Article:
Indeed, Evans had built up resentment with his enormous salary and shares. But he was unpopular for a variety of reasons, stemming from the earliest days of his career. He enjoyed a swift, steep climb to fame, and built up a loyal audience in his first job, presenting a night-time show on Manchester's Piccadilly Radio, and when he moved to London in the late Eighties, he landed a job as assistant to Jonathan Ross before going on to GLR. One of his bosses was Matthew Bannister, who later hired him to help reinvent Radio 1. Another senior executive at GLR was Trevor Dann, a senior music radio figure in the Nineties. Dann has recalled how Evans, lethally, loved to be the centre of attention: "He was - and is - a bit like a medieval monarch. He has to set up a court. When he was at GLR he had a circle of acolytes and admirers, who formed his court. But he is a terribly attractive bloke and very generous with people who are part of his team. I remember at GLR, even when he didn't have a lot of money, he once bought a colleague a car. He is both a bully and a charmer. You get one or the other from him. To my mind, he is a dysfunctional boy."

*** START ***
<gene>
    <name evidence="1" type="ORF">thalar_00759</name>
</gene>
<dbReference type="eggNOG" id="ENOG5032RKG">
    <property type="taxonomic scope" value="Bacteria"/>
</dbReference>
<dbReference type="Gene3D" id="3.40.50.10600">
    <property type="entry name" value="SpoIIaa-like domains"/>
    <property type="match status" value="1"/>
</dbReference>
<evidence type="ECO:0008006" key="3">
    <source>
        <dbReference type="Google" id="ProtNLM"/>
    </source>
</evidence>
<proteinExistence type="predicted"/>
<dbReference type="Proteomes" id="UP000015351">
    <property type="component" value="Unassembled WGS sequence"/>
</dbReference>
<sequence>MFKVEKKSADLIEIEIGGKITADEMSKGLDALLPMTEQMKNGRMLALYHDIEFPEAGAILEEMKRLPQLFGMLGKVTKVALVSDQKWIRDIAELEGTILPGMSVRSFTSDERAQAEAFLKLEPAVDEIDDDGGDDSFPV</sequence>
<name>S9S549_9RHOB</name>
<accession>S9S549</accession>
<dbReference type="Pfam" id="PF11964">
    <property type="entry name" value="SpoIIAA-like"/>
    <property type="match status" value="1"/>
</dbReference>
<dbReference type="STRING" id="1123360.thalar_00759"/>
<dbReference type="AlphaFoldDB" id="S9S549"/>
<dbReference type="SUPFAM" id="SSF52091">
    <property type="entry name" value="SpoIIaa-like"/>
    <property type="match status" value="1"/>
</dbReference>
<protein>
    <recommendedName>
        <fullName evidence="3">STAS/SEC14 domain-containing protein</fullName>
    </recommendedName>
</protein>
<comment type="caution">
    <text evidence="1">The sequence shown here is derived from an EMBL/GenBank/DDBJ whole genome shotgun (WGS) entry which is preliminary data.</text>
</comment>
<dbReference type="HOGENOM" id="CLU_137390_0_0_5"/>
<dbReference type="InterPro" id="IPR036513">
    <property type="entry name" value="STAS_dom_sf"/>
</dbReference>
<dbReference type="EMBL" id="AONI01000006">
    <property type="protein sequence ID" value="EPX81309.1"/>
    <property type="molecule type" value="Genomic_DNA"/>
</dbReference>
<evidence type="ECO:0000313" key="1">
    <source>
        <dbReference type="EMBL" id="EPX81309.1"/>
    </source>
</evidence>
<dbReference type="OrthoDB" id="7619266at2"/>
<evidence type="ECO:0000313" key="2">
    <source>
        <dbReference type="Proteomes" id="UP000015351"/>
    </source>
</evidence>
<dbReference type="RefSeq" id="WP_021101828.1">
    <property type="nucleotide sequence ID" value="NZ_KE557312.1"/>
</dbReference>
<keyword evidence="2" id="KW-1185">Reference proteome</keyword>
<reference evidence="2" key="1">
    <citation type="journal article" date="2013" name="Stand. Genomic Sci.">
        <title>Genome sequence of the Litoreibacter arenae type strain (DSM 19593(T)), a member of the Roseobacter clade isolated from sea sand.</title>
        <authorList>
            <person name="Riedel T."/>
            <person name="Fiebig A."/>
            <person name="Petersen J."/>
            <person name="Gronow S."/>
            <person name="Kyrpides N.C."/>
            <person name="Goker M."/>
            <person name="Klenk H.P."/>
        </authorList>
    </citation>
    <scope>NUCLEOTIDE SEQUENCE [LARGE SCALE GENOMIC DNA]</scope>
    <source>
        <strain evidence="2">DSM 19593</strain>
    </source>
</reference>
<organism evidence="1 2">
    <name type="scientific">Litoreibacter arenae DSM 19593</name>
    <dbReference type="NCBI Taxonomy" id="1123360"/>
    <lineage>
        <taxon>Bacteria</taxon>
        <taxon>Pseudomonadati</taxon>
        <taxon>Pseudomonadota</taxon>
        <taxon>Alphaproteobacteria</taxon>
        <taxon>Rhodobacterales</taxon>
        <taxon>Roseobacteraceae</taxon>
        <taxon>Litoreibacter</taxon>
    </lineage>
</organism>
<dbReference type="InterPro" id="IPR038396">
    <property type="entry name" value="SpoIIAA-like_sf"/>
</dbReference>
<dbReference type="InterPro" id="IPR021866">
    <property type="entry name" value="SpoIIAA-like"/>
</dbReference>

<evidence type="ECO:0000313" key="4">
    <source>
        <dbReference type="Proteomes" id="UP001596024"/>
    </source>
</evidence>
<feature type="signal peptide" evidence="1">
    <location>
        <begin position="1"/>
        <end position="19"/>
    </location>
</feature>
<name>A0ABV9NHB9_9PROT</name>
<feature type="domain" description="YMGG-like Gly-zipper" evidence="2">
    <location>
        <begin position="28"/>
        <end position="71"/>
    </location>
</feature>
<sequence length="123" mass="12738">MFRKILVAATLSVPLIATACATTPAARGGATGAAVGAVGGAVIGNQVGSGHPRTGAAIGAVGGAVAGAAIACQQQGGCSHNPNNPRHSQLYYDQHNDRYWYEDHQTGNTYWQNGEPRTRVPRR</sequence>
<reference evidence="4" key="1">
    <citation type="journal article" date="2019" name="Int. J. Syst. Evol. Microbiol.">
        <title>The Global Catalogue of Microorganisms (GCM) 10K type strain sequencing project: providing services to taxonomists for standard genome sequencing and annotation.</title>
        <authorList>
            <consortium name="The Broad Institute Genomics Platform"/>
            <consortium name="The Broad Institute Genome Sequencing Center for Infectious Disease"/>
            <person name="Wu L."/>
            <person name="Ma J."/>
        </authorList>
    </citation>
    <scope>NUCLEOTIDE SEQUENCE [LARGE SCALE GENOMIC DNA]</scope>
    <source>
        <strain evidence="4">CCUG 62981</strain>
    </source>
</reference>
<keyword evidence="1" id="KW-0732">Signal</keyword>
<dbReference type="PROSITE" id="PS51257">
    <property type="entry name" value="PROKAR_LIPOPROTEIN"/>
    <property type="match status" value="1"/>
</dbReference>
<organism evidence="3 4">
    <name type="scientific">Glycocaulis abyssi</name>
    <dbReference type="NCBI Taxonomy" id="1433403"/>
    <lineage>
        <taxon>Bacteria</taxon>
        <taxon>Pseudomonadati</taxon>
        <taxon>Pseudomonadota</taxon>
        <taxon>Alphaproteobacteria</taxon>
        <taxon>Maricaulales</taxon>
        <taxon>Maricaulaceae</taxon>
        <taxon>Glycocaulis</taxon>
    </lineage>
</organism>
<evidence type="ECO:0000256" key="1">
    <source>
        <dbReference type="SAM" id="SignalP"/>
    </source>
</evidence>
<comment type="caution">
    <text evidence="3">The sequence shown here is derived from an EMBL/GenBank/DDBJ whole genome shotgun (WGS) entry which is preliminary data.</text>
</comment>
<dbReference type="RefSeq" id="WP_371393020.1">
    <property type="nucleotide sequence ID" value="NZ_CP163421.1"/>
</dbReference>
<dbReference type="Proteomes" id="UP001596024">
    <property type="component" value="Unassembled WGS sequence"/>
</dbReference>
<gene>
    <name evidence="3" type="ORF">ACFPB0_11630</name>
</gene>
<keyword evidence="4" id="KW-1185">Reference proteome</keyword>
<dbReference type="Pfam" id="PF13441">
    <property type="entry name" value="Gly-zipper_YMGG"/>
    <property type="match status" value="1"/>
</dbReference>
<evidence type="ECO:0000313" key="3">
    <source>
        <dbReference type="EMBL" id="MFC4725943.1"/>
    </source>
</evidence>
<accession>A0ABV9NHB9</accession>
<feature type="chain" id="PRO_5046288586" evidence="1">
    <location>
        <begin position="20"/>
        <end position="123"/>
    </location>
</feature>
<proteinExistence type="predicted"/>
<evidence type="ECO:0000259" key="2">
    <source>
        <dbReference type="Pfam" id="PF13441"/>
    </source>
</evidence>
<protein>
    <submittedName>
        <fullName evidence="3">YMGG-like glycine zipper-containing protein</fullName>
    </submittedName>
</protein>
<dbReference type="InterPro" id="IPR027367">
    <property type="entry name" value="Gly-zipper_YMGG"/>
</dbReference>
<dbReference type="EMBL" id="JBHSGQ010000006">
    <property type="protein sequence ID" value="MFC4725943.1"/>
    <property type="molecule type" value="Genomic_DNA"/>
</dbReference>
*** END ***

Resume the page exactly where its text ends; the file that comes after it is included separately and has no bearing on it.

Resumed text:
From GLR, Evans landed a gig as launch presenter of Channel 4's The Big Breakfast alongside Gaby Roslin, becoming a cult figure for a young audience with his manic charm and his quickfire, irreverent interview technique. There followed TFI Friday, also on Channel 4, which in its glory days was a manic mix of pop and interviews, based ever-more strongly around Evans as host. Then came the game show Don't Forget Your Toothbrush, and radio breakfast shows on both Radio 1 and later Virgin. By this time he had set up his own company, Ginger Productions, whose logo was those distinctive heavy-rimmed glasses.
In Trevor Dann's time as a Radio 1 executive he found Evans to be more bully than charmer. "Chris used Radio 1 and Matthew Bannister absolutely shamefully, he says, "because he knew that Matthew needed him there on the station. Chris insisted on bringing in his own people, which I tried to oppose. A whole floor had to be cleared for him. He never abided by the rules of the BBC. In the end even Matthew, who is the last to know he is being used, woke up to it over Chris's demand for a four-day week."